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Physical fitness level affects perception of chronic stress in military trainees


Tuch, Carolin; Teubel, Thomas; La Marca, Roberto; Roos, Lilian; Annen, Hubert; Wyss, Thomas (2017). Physical fitness level affects perception of chronic stress in military trainees. Stress and Health, 33(5):490-497.

Abstract

This study investigated whether physical fitness affects the perception of chronic stress in military trainees while controlling for established factors influencing stress perception. The sample consisted of 273 men (20.23 ± 1.12 years, 73.56 ± 10.52 kg, 1.78 ± 0.06 m). Physical fitness was measured by progressive endurance run (maximum oxygen uptake; VO2 max), standing long jump, seated shot put, trunk muscle strength, and one leg standing test. Perceived stress was measured using the Perceived Stress Questionnaire in Weeks 1 and 11 of basic military training (BMT). VO2 max and four influencing variables (perceived stress in Week 1, neuroticism, transformational leadership style, and education level) explained 44.44% of the variance of the increase in perceived stress during 10 weeks of BMT (R(2)  = 0.444, F = 23.334, p < .001). The explained variance of VO2 max was 4.14% (R(2)  = 0.041), with a Cohen's f(2) effect size of 0.045 (assigned as a small effect by Cohen, ). The results indicate a moderating influence of good aerobic fitness on the varied level of perceived stress. We conclude that it is advisable to provide conscripts with a specific endurance training program prior to BMT for stress prevention reasons.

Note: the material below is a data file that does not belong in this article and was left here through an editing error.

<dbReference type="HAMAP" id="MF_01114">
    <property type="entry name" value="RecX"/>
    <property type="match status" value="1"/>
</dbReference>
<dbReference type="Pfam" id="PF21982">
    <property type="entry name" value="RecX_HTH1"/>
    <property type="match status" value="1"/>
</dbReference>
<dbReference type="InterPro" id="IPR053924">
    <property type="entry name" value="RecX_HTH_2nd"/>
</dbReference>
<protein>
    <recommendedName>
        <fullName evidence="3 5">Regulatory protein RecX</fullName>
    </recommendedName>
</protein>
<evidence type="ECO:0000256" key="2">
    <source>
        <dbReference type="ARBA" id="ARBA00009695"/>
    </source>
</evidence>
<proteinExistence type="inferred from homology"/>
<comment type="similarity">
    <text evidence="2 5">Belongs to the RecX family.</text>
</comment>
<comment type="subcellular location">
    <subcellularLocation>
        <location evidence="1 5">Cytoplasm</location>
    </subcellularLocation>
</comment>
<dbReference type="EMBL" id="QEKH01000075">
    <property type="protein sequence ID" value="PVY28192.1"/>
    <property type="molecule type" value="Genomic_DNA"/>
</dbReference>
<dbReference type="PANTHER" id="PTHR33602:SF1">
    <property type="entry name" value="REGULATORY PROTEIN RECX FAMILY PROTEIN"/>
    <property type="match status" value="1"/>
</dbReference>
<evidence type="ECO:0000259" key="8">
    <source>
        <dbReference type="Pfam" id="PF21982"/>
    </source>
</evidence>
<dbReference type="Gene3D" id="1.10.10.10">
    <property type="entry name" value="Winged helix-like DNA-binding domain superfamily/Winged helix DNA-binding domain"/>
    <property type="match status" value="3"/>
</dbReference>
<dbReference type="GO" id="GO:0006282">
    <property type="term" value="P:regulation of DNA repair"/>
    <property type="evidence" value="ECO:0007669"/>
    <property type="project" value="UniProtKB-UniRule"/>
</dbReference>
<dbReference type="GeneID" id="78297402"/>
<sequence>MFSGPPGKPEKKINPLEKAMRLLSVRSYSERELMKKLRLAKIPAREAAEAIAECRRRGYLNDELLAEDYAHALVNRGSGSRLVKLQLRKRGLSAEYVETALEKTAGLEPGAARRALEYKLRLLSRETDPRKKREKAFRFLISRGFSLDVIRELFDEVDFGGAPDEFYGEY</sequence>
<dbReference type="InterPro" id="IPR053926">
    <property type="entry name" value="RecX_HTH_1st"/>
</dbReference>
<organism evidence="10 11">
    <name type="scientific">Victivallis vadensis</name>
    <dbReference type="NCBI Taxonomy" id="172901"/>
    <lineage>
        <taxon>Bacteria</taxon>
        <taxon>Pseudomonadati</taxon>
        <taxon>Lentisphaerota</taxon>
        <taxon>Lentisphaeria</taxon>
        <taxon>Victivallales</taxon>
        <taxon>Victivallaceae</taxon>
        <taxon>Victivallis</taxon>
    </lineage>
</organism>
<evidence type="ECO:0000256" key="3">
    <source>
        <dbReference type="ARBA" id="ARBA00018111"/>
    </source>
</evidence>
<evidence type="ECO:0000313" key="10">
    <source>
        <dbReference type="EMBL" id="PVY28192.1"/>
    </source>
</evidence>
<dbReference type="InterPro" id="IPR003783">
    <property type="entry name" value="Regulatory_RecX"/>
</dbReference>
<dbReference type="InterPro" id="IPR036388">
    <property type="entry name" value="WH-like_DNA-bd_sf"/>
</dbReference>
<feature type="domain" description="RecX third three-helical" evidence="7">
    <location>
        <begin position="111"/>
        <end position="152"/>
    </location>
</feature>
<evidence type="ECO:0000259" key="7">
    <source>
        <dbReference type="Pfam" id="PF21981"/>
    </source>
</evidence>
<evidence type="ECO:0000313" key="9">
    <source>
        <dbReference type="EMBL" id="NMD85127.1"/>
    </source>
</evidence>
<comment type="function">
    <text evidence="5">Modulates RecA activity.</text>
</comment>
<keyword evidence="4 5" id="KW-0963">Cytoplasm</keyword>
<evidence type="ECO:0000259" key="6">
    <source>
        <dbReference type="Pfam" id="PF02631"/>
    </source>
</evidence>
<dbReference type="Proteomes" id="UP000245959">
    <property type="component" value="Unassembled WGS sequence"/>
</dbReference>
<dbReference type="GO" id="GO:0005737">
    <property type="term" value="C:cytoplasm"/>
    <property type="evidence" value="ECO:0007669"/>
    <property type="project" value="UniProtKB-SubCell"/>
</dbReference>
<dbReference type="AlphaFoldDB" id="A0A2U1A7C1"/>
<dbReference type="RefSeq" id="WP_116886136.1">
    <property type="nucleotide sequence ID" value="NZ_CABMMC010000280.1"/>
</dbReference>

Abstract

This study investigated whether physical fitness affects the perception of chronic stress in military trainees while controlling for established factors influencing stress perception. The sample consisted of 273 men (20.23 ± 1.12 years, 73.56 ± 10.52 kg, 1.78 ± 0.06 m). Physical fitness was measured by progressive endurance run (maximum oxygen uptake; VO2 max), standing long jump, seated shot put, trunk muscle strength, and one leg standing test. Perceived stress was measured using the Perceived Stress Questionnaire in Weeks 1 and 11 of basic military training (BMT). VO2 max and four influencing variables (perceived stress in Week 1, neuroticism, transformational leadership style, and education level) explained 44.44% of the variance of the increase in perceived stress during 10 weeks of BMT (R(2)  = 0.444, F = 23.334, p < .001). The explained variance of VO2 max was 4.14% (R(2)  = 0.041), with a Cohen's f(2) effect size of 0.045 (assigned as a small effect by Cohen, ). The results indicate a moderating influence of good aerobic fitness on the varied level of perceived stress. We conclude that it is advisable to provide conscripts with a specific endurance training program prior to BMT for stress prevention reasons.

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Additional indexing

Item Type:Journal Article, refereed, original work
Communities & Collections:06 Faculty of Arts > Institute of Psychology
Dewey Decimal Classification:150 Psychology
Uncontrolled Keywords:Applied Psychology, Clinical Psychology, Psychiatry and Mental health, General Medicine
Language:English
Date:2017
Deposited On:01 Nov 2017 10:49
Last Modified:19 Aug 2018 11:00
Publisher:Wiley-Blackwell Publishing, Inc.
ISSN:1532-3005
OA Status:Closed
Publisher DOI:https://doi.org/10.1002/smi.2732
PubMed ID:27957824

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